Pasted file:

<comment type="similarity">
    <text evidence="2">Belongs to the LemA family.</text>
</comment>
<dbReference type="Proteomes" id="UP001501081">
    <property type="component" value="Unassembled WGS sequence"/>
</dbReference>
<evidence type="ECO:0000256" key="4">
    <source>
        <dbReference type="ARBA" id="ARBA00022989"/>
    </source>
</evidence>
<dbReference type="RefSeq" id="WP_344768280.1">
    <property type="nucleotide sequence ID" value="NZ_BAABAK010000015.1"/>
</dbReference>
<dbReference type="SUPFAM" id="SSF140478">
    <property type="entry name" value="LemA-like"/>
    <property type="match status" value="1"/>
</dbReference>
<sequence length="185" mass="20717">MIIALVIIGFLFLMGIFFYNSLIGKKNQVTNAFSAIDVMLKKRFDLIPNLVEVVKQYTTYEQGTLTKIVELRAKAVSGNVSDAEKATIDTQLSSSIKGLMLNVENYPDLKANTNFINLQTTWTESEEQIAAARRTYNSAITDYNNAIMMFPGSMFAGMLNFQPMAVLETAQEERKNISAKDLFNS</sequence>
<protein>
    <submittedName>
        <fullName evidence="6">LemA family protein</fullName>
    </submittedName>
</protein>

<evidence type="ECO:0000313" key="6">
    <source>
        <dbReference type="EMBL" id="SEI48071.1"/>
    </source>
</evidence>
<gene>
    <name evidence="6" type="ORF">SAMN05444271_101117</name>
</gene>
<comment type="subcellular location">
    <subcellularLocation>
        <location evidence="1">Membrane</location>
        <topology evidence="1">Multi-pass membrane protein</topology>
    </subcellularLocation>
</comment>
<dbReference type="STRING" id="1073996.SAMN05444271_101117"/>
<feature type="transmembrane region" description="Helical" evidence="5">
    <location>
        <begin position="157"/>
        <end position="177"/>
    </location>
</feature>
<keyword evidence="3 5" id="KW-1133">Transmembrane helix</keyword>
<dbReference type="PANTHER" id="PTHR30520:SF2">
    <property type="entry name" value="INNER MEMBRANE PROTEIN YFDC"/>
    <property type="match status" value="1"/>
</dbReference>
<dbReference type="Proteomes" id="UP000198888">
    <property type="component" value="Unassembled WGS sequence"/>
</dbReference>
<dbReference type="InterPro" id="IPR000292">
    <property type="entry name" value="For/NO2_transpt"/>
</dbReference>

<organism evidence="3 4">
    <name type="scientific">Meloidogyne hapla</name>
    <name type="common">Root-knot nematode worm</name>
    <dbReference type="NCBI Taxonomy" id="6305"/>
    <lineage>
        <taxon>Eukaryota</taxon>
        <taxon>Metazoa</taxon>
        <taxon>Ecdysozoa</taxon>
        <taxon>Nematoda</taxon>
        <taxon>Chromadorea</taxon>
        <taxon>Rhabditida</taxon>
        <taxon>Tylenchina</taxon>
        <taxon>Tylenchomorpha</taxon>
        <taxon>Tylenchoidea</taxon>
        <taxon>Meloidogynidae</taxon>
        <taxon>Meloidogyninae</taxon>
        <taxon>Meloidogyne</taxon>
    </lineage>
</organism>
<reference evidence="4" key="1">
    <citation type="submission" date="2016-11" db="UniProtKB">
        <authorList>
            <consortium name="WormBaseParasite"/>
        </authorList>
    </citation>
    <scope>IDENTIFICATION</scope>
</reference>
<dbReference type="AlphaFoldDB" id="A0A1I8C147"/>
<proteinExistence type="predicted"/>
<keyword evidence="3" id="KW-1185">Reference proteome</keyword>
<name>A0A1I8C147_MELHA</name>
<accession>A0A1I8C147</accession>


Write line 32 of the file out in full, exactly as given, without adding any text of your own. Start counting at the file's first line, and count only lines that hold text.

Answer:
</gene>